Exiles in the Garden
Ward Just
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Buy *Exiles in the Garden* by Ward Just online

Exiles in the Garden
Ward Just
Mariner Books
288 pages
July 2010
rated 4 1/2 of 5 possible stars

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Ward Just has made a career out of poetically capturing Washington politics and translating his insights into the printed page. In Exiles in the Garden, his fifteenth novel, Just explores the psyche and viewpoint of Alec Malone, a senatorís son who rejects politics for the road less chosen of photography - much to his dying fatherís chagrin. Alec is in ways like a Bartleby the Scrivener or Prufrock sort of character in that he is not actively concerned with advancing his career, or in getting involved in politics. He lives to a large extent within his own mind, his own concerns and memories. When we read about his memories of his father and his fatherís anecdotes, Alec is a reporter documenting the bits of his fatherís life that stand out the most to him personally. His father tells him details about some of what he has been involved in that he felt was necessary at the time but which crossed the borders of morality and legality, the ends justifying the means.

In addition to Exiles in the Garden being a fascinating look into the relationships of fathers and sons, and Washington politics, it is as much a romance novel: a story of a romance won and lost, of the romantic image of Washington at its best that has lured politicians, tourists, and exiles there over the generations. It is the story of Alecís affair with a married woman (proving in that respect that he has more stones than Bartleby or Prufock ever had) and his subsequent romance and marriage to his Swiss wife, Lucia. Itís also the story of the breakup of their marriage when Alecís career founders after he refuses an assignment to cover the war in Vietnam.

And what of the ďexiles in the gardenĒ of the title? Washington, D.C., can be thought of as a metaphorical Garden of Eden - but, if so, it is the macrocosm of the microcosm of the actual idyllic garden of a couple whom Alec and Lucia live next door to when they settle in Georgetown. This count and countess throw emigre gatherings in their garden; listening in on one of their parties from behind the brick wall that separates the two houses, Lucia longs to be invited to one herself. Eventually that invitation arrives, and Lucia drags a reluctant Alec along. Heíd rather watch baseball on TV but goes with her, somewhat like Adam following Eveís course of action. While she has a great time, his is less than stellar.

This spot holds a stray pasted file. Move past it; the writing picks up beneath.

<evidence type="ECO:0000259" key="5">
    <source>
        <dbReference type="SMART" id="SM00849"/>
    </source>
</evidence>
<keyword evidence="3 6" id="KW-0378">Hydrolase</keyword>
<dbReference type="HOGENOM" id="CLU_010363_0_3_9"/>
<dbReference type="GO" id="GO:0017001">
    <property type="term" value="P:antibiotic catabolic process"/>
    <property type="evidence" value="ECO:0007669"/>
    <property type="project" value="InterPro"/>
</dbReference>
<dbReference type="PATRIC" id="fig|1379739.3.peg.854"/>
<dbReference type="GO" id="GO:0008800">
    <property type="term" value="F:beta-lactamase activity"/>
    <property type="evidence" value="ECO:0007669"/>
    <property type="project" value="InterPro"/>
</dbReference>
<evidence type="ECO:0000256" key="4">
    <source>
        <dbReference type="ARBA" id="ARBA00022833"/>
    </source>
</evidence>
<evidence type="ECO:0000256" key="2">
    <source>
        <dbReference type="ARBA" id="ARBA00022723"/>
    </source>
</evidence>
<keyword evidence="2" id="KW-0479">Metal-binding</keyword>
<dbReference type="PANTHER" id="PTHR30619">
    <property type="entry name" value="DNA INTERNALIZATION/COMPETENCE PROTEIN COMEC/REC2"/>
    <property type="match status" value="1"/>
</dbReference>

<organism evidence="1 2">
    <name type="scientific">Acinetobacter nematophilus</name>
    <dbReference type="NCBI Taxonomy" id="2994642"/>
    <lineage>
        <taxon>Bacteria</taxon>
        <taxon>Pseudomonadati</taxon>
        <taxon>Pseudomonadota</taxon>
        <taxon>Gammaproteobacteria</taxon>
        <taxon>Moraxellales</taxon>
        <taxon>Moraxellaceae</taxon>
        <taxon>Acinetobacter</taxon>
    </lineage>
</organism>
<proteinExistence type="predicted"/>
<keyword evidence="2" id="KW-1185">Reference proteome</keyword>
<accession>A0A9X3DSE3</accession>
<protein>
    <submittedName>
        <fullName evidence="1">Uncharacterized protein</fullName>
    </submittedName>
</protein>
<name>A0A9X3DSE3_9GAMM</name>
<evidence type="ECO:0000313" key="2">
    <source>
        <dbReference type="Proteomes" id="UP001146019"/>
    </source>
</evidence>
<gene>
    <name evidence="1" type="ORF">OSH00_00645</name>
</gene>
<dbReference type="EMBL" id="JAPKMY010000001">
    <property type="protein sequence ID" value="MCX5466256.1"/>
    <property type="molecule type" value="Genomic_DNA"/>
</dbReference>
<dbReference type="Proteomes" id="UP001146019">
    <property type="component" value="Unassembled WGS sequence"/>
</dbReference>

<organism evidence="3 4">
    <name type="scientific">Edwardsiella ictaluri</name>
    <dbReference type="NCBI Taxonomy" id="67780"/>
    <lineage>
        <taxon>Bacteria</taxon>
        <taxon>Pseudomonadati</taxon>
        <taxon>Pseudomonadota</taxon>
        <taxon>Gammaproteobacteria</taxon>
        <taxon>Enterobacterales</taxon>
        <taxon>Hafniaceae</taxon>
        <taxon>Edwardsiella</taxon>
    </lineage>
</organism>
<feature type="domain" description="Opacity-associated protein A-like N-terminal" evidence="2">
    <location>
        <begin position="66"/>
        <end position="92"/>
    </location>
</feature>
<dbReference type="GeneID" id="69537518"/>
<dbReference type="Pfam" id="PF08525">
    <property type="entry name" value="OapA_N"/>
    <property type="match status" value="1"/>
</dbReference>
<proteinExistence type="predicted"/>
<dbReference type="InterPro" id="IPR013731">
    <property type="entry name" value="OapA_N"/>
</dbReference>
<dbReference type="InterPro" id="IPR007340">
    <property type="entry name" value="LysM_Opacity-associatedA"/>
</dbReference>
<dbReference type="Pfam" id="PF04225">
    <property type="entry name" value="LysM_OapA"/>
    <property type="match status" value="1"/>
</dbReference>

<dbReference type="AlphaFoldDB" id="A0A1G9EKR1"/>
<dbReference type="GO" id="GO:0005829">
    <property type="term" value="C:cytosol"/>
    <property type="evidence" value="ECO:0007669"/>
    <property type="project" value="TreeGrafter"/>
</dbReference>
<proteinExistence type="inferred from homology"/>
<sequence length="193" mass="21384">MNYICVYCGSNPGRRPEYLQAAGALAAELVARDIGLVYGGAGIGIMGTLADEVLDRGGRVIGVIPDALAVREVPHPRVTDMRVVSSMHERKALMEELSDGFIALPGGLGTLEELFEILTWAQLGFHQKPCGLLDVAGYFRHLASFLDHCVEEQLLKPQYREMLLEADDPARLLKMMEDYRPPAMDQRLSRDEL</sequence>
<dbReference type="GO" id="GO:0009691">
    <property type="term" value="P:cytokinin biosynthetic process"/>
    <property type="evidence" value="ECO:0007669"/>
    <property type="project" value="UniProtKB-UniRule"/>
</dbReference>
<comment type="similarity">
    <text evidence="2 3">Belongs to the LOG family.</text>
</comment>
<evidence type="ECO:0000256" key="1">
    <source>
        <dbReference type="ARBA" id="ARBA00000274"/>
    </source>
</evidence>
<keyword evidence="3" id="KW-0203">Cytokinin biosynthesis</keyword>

Lucia is fascinated by the languages and tales of the various exiles, but some of the more interesting ones inevitably move on, making the future parties she attends not as thrilling as the first one. Recapturing the experience of doing something for the very first time is difficult, and even the count and countess move away, leaving their house to be taken over by lawyers who are much more subdued and far less awe-inspiring to Lucia. Alec has stopped coming to the soirees already, and Lucia finds herself losing interest in being with Alec - just as she did with attending the parties.

She leaves him for a man she meets at one of the soirees, though she later returns to Washington and reenters Alecís life, this time with the addition of her father, Andre Duran, a Czech living out the end of his life in a hostel called Goya House. When Alec is introduced to him, and after he has spent some time with Duran, he begins to realize how different his life is from Duranís and that of many other exiles, who have lived much fuller lives. They may have been forced to do so by circumstances largely beyond their control, but Alec is left faced with the fact that compared to Duran, his is a life ďwhere nothing much happens at all.Ē

Justís novels are smart, with well-crafted narratives. The first part of Exiles in the Garden drags a little at first, because Alec doesnít do much of anything except to muse and ponder, visit and converse with his father. It gradually drew me in, though, wanting to see where Just would take Alecís story, if he would have some revelation about the course of his life. I wanted him to succeed, despite my initial opinions.

The novel definitely rewards the reader who persists. Just has a way of hooking your interest with his examination of the inner workings of politics and the human psyche. Exiles in the Garden is a worldly-wise novel from a master crafter of the English language, an intimate portrayal of Washington politics, familial relationships, the romance that draws exiles to Washington, and highly recommended to anyone who loves great literature.

Originally published on Curled Up With A Good Book at www.curledup.com. © Douglas R. Cobb, 2011

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